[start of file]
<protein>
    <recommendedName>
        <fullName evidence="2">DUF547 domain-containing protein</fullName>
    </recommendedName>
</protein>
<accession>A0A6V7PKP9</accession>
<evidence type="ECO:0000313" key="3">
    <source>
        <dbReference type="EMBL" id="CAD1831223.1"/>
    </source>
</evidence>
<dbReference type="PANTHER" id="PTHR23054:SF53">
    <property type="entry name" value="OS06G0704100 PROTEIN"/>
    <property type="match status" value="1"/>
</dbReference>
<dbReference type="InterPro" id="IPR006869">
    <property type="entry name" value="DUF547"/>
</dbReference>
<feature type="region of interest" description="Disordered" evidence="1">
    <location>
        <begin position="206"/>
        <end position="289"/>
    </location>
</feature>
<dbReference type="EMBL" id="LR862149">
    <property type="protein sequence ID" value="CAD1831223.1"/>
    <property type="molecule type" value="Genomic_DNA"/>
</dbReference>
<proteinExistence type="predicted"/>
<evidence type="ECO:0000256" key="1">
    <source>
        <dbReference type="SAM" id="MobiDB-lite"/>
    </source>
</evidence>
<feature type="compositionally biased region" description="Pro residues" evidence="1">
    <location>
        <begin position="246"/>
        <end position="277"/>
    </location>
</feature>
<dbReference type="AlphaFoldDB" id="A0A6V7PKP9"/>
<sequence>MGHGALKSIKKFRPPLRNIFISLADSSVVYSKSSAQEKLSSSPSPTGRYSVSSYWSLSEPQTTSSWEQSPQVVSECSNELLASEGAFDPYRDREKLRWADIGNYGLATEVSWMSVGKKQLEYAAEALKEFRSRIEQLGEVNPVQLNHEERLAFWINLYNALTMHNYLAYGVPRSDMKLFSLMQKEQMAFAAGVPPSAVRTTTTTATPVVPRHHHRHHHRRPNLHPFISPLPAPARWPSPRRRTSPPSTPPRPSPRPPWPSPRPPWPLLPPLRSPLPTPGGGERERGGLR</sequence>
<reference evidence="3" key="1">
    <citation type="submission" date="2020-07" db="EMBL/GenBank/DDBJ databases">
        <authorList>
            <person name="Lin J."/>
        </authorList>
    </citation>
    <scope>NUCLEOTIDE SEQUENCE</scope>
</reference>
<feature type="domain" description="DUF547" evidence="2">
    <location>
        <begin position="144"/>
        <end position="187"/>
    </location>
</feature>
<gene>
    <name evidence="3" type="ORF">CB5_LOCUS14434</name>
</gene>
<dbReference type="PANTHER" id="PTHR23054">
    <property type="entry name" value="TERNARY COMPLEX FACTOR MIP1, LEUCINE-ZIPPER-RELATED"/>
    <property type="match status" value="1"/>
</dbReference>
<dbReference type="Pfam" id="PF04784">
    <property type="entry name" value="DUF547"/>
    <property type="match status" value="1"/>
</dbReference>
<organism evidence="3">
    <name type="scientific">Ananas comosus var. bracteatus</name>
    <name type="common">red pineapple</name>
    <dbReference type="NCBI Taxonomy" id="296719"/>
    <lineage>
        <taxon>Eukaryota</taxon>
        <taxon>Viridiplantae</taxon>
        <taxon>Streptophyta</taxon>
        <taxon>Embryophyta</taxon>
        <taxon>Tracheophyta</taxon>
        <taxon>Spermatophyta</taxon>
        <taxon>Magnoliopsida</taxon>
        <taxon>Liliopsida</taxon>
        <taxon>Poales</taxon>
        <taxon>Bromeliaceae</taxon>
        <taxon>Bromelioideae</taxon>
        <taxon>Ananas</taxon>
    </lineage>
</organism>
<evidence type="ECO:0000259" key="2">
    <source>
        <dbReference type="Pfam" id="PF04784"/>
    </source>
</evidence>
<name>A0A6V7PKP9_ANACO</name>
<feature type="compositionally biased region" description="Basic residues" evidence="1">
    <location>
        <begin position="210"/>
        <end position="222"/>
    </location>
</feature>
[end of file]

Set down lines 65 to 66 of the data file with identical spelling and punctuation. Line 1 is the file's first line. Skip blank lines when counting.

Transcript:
    <property type="entry name" value="DUF547"/>
    <property type="match status" value="1"/>